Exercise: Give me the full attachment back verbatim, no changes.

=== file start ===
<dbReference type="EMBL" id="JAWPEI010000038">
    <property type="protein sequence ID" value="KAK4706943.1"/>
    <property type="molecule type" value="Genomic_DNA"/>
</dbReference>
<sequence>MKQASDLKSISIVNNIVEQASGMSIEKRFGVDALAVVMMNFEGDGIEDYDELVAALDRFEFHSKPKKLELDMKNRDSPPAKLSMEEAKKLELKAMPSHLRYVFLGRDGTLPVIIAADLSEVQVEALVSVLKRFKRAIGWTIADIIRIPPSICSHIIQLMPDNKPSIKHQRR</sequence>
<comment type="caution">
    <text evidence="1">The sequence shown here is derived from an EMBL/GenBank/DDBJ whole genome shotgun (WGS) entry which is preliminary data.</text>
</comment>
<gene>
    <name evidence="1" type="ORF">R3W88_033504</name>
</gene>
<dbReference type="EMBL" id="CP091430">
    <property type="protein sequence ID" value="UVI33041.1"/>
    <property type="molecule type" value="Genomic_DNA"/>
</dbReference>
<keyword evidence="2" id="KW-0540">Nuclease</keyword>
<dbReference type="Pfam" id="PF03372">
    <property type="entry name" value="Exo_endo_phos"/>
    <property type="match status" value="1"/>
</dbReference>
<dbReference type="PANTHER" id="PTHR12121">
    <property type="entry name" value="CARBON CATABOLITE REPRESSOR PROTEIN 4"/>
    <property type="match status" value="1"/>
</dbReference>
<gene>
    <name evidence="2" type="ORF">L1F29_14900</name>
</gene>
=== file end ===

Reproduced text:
<dbReference type="EMBL" id="JAWPEI010000038">
    <property type="protein sequence ID" value="KAK4706943.1"/>
    <property type="molecule type" value="Genomic_DNA"/>
</dbReference>
<sequence>MKQASDLKSISIVNNIVEQASGMSIEKRFGVDALAVVMMNFEGDGIEDYDELVAALDRFEFHSKPKKLELDMKNRDSPPAKLSMEEAKKLELKAMPSHLRYVFLGRDGTLPVIIAADLSEVQVEALVSVLKRFKRAIGWTIADIIRIPPSICSHIIQLMPDNKPSIKHQRR</sequence>
<comment type="caution">
    <text evidence="1">The sequence shown here is derived from an EMBL/GenBank/DDBJ whole genome shotgun (WGS) entry which is preliminary data.</text>
</comment>
<gene>
    <name evidence="1" type="ORF">R3W88_033504</name>
</gene>
<dbReference type="EMBL" id="CP091430">
    <property type="protein sequence ID" value="UVI33041.1"/>
    <property type="molecule type" value="Genomic_DNA"/>
</dbReference>
<keyword evidence="2" id="KW-0540">Nuclease</keyword>
<dbReference type="Pfam" id="PF03372">
    <property type="entry name" value="Exo_endo_phos"/>
    <property type="match status" value="1"/>
</dbReference>
<dbReference type="PANTHER" id="PTHR12121">
    <property type="entry name" value="CARBON CATABOLITE REPRESSOR PROTEIN 4"/>
    <property type="match status" value="1"/>
</dbReference>
<gene>
    <name evidence="2" type="ORF">L1F29_14900</name>
</gene>